Henry Ward Ranger

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Henry Ward Ranger, circa 1910.

Henry Ward Ranger (January 29, 1858 – November 7, 1916 ), American artist, was born in western New York State. He was a prominent landscape and marine painter, an important Tonalist, and the leader of the Old Lyme Art Colony. Ranger became a National Academician (1906), and a member of the American Water Color Society. Among his paintings are, Top of the Hill, Corcoran Gallery of Art, Washington, D.C.; and East River Idyll, Carnegie Institute, Pittsburgh, Pennsylvania.[1]

Early life[edit]

Henry Ward Ranger was born on January 28, 1858. His mother was Martha Marie, and his father Ward Valencourt Ranger, and he was born in the rural western part of New York State, most likely in Geneseo. He grew up in Syracuse, where his father worked as a commercial photographer, but his father also had some artistic training and later taught drawing. As a young man he studied music, excelling on the piano and organ. Ranger grew up drawing and painting and received initial encouragement from his parents. After graduating from public school, he studied at Syracuse University for two years, where he studied art formally for the first time. While he worked in his father's photographic business, he began painting watercolor landscapes, which were said to have surprisingly free brush work for someone who had not yet studied abroad. He moved to New York City in 1878 where he saw works of the Barbizon School for the first time. He supported his art studies by reviewing music and theater for several New York newspapers. In 1883, he married an Helen Jennings, a divorced actress with a son.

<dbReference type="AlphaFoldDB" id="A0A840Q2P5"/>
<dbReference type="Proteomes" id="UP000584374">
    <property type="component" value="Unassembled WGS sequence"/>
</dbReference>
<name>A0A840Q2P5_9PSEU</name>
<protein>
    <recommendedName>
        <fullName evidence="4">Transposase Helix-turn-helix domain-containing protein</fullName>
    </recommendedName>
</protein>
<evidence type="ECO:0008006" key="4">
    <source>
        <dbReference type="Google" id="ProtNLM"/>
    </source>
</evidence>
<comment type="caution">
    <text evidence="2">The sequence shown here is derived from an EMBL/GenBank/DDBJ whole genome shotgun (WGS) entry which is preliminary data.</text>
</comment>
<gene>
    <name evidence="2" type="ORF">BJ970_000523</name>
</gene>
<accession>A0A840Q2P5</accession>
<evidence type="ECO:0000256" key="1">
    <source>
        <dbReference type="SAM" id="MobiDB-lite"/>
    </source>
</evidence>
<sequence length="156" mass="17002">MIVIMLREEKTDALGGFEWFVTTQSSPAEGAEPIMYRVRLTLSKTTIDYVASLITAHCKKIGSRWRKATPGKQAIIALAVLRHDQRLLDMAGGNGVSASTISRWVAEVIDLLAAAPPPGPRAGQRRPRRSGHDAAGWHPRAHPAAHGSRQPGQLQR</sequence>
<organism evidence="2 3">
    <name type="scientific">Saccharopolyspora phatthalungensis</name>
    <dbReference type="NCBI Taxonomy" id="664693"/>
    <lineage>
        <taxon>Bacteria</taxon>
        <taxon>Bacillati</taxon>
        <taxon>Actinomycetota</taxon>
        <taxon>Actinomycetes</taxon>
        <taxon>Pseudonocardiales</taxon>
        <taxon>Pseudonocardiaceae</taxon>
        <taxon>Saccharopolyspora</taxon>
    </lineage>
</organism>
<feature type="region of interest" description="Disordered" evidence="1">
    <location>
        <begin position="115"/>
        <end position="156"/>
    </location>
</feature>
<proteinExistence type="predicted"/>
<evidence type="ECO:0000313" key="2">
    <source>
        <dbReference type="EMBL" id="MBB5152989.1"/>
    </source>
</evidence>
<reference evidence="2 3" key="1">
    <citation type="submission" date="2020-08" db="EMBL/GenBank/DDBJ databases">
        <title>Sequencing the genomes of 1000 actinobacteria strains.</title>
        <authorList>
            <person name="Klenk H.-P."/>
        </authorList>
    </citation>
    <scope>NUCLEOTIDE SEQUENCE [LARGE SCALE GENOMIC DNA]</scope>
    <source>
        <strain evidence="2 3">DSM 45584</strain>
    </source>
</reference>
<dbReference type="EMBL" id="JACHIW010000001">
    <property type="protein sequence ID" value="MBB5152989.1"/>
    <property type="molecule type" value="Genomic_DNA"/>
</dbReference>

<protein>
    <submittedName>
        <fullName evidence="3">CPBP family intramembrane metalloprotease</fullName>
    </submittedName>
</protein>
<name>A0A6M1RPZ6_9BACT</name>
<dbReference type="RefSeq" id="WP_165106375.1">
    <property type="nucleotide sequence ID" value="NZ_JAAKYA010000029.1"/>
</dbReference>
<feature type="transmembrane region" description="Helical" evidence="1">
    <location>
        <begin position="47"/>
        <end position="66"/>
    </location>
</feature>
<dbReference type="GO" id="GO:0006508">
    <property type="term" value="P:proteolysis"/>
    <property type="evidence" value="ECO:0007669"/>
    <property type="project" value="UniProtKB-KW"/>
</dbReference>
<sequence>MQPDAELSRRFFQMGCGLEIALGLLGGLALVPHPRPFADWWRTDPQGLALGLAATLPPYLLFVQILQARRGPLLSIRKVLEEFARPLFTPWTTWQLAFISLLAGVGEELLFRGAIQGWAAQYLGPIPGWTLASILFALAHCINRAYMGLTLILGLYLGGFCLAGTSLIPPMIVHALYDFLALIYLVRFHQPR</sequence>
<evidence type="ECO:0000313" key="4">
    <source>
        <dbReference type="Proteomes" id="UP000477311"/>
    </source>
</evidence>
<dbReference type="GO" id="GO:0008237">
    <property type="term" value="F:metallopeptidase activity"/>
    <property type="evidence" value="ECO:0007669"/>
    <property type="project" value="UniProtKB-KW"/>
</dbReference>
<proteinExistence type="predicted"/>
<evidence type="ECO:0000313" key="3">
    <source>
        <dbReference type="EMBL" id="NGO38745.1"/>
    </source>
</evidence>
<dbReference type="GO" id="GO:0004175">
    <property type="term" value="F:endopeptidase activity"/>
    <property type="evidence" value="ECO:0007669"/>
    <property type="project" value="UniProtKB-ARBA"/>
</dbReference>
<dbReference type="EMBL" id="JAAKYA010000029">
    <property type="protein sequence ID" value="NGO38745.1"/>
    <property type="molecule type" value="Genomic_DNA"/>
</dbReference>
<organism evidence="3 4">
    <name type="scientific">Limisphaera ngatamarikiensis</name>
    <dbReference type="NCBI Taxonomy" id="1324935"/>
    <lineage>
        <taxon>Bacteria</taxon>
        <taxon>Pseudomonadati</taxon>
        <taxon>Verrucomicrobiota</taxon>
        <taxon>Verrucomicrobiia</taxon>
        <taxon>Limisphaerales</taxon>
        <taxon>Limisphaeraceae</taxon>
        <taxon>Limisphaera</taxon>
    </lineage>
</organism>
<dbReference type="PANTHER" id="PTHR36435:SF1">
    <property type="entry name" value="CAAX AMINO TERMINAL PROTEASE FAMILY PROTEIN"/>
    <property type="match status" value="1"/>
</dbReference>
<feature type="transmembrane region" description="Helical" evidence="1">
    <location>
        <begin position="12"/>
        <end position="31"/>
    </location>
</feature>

Europe[edit]